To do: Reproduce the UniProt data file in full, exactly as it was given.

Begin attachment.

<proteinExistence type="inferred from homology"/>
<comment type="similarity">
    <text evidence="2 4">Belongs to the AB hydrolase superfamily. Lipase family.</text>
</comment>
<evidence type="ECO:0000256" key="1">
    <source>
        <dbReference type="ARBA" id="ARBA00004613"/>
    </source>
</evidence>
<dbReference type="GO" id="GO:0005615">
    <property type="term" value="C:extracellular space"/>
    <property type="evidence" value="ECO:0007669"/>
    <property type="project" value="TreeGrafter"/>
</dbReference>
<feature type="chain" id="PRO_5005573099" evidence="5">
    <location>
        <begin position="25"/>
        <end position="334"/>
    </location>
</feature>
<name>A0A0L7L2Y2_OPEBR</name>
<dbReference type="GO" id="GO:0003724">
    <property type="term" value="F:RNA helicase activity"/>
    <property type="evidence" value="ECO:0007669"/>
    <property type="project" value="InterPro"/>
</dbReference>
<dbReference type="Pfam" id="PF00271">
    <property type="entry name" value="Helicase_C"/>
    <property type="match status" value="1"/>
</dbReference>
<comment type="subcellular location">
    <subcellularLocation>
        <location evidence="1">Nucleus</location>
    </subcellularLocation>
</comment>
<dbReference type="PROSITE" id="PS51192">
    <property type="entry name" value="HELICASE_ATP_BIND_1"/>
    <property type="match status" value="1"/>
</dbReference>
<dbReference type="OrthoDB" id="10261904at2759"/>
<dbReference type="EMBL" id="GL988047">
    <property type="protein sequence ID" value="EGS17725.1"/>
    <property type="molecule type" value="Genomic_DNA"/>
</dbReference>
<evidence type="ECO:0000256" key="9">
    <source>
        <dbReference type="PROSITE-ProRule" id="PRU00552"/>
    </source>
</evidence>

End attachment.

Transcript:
<proteinExistence type="inferred from homology"/>
<comment type="similarity">
    <text evidence="2 4">Belongs to the AB hydrolase superfamily. Lipase family.</text>
</comment>
<evidence type="ECO:0000256" key="1">
    <source>
        <dbReference type="ARBA" id="ARBA00004613"/>
    </source>
</evidence>
<dbReference type="GO" id="GO:0005615">
    <property type="term" value="C:extracellular space"/>
    <property type="evidence" value="ECO:0007669"/>
    <property type="project" value="TreeGrafter"/>
</dbReference>
<feature type="chain" id="PRO_5005573099" evidence="5">
    <location>
        <begin position="25"/>
        <end position="334"/>
    </location>
</feature>
<name>A0A0L7L2Y2_OPEBR</name>
<dbReference type="GO" id="GO:0003724">
    <property type="term" value="F:RNA helicase activity"/>
    <property type="evidence" value="ECO:0007669"/>
    <property type="project" value="InterPro"/>
</dbReference>
<dbReference type="Pfam" id="PF00271">
    <property type="entry name" value="Helicase_C"/>
    <property type="match status" value="1"/>
</dbReference>
<comment type="subcellular location">
    <subcellularLocation>
        <location evidence="1">Nucleus</location>
    </subcellularLocation>
</comment>
<dbReference type="PROSITE" id="PS51192">
    <property type="entry name" value="HELICASE_ATP_BIND_1"/>
    <property type="match status" value="1"/>
</dbReference>
<dbReference type="OrthoDB" id="10261904at2759"/>
<dbReference type="EMBL" id="GL988047">
    <property type="protein sequence ID" value="EGS17725.1"/>
    <property type="molecule type" value="Genomic_DNA"/>
</dbReference>
<evidence type="ECO:0000256" key="9">
    <source>
        <dbReference type="PROSITE-ProRule" id="PRU00552"/>
    </source>
</evidence>